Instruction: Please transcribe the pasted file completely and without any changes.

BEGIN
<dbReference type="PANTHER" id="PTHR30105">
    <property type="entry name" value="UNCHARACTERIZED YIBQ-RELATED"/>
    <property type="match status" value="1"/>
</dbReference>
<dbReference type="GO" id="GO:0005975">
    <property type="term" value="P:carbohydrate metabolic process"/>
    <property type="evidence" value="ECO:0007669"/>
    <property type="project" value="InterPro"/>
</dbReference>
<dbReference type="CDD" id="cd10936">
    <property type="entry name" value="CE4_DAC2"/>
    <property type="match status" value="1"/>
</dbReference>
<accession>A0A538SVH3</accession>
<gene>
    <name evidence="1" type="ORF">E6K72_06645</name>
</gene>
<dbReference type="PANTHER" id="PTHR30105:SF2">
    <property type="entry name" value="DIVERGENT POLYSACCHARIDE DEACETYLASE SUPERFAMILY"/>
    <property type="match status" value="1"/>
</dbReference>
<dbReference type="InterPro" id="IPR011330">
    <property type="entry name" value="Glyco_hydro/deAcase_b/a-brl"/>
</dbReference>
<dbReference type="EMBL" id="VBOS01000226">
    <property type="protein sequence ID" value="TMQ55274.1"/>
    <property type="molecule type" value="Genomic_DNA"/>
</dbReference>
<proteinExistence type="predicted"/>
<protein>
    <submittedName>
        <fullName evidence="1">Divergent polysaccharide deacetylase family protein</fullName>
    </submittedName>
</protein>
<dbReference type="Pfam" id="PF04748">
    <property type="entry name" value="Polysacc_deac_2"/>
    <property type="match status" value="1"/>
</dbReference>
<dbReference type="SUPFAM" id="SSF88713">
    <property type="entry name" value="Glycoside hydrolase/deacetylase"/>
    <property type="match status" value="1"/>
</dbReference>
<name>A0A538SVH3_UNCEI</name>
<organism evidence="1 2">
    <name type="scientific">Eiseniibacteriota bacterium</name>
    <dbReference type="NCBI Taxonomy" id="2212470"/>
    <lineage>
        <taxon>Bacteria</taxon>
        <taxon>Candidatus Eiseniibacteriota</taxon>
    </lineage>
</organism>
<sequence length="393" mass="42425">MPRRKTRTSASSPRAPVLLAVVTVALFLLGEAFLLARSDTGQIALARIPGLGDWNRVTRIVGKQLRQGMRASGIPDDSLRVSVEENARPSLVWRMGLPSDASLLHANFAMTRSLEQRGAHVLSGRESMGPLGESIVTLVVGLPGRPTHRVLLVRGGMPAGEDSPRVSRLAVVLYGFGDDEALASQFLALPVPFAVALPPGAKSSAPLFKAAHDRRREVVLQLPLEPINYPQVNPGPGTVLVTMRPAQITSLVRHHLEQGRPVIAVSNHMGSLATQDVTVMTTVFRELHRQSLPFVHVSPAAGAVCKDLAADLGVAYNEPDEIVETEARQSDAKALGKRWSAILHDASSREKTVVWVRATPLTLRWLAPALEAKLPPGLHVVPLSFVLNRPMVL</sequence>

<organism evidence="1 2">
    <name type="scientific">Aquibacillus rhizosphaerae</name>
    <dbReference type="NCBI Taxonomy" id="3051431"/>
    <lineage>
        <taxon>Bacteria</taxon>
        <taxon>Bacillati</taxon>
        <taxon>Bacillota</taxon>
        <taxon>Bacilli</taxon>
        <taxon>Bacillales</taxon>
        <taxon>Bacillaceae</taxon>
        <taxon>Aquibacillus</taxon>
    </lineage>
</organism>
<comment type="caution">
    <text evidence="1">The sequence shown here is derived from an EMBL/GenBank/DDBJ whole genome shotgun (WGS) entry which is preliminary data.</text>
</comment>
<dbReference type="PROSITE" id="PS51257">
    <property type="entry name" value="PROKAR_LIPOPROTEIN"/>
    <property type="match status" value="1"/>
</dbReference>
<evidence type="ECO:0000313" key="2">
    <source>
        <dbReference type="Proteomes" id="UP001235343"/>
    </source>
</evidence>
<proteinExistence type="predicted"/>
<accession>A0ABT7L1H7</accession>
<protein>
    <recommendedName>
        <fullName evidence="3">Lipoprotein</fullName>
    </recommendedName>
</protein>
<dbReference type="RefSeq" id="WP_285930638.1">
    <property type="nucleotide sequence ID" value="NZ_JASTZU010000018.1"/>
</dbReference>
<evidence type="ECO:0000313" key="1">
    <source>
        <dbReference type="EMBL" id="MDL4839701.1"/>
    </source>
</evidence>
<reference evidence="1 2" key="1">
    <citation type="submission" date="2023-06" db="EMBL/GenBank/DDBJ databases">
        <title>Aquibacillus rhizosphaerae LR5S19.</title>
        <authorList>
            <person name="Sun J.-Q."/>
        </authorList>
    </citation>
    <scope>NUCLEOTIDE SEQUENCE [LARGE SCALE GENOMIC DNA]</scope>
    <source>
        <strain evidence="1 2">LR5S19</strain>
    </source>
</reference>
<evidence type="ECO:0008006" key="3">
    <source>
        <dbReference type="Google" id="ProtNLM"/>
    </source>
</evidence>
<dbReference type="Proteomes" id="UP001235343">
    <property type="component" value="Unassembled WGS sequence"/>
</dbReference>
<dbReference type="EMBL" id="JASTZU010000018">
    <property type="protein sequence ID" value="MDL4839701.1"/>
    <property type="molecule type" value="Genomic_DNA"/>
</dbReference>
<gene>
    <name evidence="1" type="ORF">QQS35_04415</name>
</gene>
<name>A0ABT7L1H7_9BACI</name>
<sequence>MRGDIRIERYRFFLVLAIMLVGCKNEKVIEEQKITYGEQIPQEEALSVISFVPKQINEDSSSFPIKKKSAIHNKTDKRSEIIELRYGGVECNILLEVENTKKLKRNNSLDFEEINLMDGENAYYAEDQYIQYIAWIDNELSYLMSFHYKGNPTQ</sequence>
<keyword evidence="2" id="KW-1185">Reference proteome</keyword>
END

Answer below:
<dbReference type="PANTHER" id="PTHR30105">
    <property type="entry name" value="UNCHARACTERIZED YIBQ-RELATED"/>
    <property type="match status" value="1"/>
</dbReference>
<dbReference type="GO" id="GO:0005975">
    <property type="term" value="P:carbohydrate metabolic process"/>
    <property type="evidence" value="ECO:0007669"/>
    <property type="project" value="InterPro"/>
</dbReference>
<dbReference type="CDD" id="cd10936">
    <property type="entry name" value="CE4_DAC2"/>
    <property type="match status" value="1"/>
</dbReference>
<accession>A0A538SVH3</accession>
<gene>
    <name evidence="1" type="ORF">E6K72_06645</name>
</gene>
<dbReference type="PANTHER" id="PTHR30105:SF2">
    <property type="entry name" value="DIVERGENT POLYSACCHARIDE DEACETYLASE SUPERFAMILY"/>
    <property type="match status" value="1"/>
</dbReference>
<dbReference type="InterPro" id="IPR011330">
    <property type="entry name" value="Glyco_hydro/deAcase_b/a-brl"/>
</dbReference>
<dbReference type="EMBL" id="VBOS01000226">
    <property type="protein sequence ID" value="TMQ55274.1"/>
    <property type="molecule type" value="Genomic_DNA"/>
</dbReference>
<proteinExistence type="predicted"/>
<protein>
    <submittedName>
        <fullName evidence="1">Divergent polysaccharide deacetylase family protein</fullName>
    </submittedName>
</protein>
<dbReference type="Pfam" id="PF04748">
    <property type="entry name" value="Polysacc_deac_2"/>
    <property type="match status" value="1"/>
</dbReference>
<dbReference type="SUPFAM" id="SSF88713">
    <property type="entry name" value="Glycoside hydrolase/deacetylase"/>
    <property type="match status" value="1"/>
</dbReference>
<name>A0A538SVH3_UNCEI</name>
<organism evidence="1 2">
    <name type="scientific">Eiseniibacteriota bacterium</name>
    <dbReference type="NCBI Taxonomy" id="2212470"/>
    <lineage>
        <taxon>Bacteria</taxon>
        <taxon>Candidatus Eiseniibacteriota</taxon>
    </lineage>
</organism>
<sequence length="393" mass="42425">MPRRKTRTSASSPRAPVLLAVVTVALFLLGEAFLLARSDTGQIALARIPGLGDWNRVTRIVGKQLRQGMRASGIPDDSLRVSVEENARPSLVWRMGLPSDASLLHANFAMTRSLEQRGAHVLSGRESMGPLGESIVTLVVGLPGRPTHRVLLVRGGMPAGEDSPRVSRLAVVLYGFGDDEALASQFLALPVPFAVALPPGAKSSAPLFKAAHDRRREVVLQLPLEPINYPQVNPGPGTVLVTMRPAQITSLVRHHLEQGRPVIAVSNHMGSLATQDVTVMTTVFRELHRQSLPFVHVSPAAGAVCKDLAADLGVAYNEPDEIVETEARQSDAKALGKRWSAILHDASSREKTVVWVRATPLTLRWLAPALEAKLPPGLHVVPLSFVLNRPMVL</sequence>

<organism evidence="1 2">
    <name type="scientific">Aquibacillus rhizosphaerae</name>
    <dbReference type="NCBI Taxonomy" id="3051431"/>
    <lineage>
        <taxon>Bacteria</taxon>
        <taxon>Bacillati</taxon>
        <taxon>Bacillota</taxon>
        <taxon>Bacilli</taxon>
        <taxon>Bacillales</taxon>
        <taxon>Bacillaceae</taxon>
        <taxon>Aquibacillus</taxon>
    </lineage>
</organism>
<comment type="caution">
    <text evidence="1">The sequence shown here is derived from an EMBL/GenBank/DDBJ whole genome shotgun (WGS) entry which is preliminary data.</text>
</comment>
<dbReference type="PROSITE" id="PS51257">
    <property type="entry name" value="PROKAR_LIPOPROTEIN"/>
    <property type="match status" value="1"/>
</dbReference>
<evidence type="ECO:0000313" key="2">
    <source>
        <dbReference type="Proteomes" id="UP001235343"/>
    </source>
</evidence>
<proteinExistence type="predicted"/>
<accession>A0ABT7L1H7</accession>
<protein>
    <recommendedName>
        <fullName evidence="3">Lipoprotein</fullName>
    </recommendedName>
</protein>
<dbReference type="RefSeq" id="WP_285930638.1">
    <property type="nucleotide sequence ID" value="NZ_JASTZU010000018.1"/>
</dbReference>
<evidence type="ECO:0000313" key="1">
    <source>
        <dbReference type="EMBL" id="MDL4839701.1"/>
    </source>
</evidence>
<reference evidence="1 2" key="1">
    <citation type="submission" date="2023-06" db="EMBL/GenBank/DDBJ databases">
        <title>Aquibacillus rhizosphaerae LR5S19.</title>
        <authorList>
            <person name="Sun J.-Q."/>
        </authorList>
    </citation>
    <scope>NUCLEOTIDE SEQUENCE [LARGE SCALE GENOMIC DNA]</scope>
    <source>
        <strain evidence="1 2">LR5S19</strain>
    </source>
</reference>
<evidence type="ECO:0008006" key="3">
    <source>
        <dbReference type="Google" id="ProtNLM"/>
    </source>
</evidence>
<dbReference type="Proteomes" id="UP001235343">
    <property type="component" value="Unassembled WGS sequence"/>
</dbReference>
<dbReference type="EMBL" id="JASTZU010000018">
    <property type="protein sequence ID" value="MDL4839701.1"/>
    <property type="molecule type" value="Genomic_DNA"/>
</dbReference>
<gene>
    <name evidence="1" type="ORF">QQS35_04415</name>
</gene>
<name>A0ABT7L1H7_9BACI</name>
<sequence>MRGDIRIERYRFFLVLAIMLVGCKNEKVIEEQKITYGEQIPQEEALSVISFVPKQINEDSSSFPIKKKSAIHNKTDKRSEIIELRYGGVECNILLEVENTKKLKRNNSLDFEEINLMDGENAYYAEDQYIQYIAWIDNELSYLMSFHYKGNPTQ</sequence>
<keyword evidence="2" id="KW-1185">Reference proteome</keyword>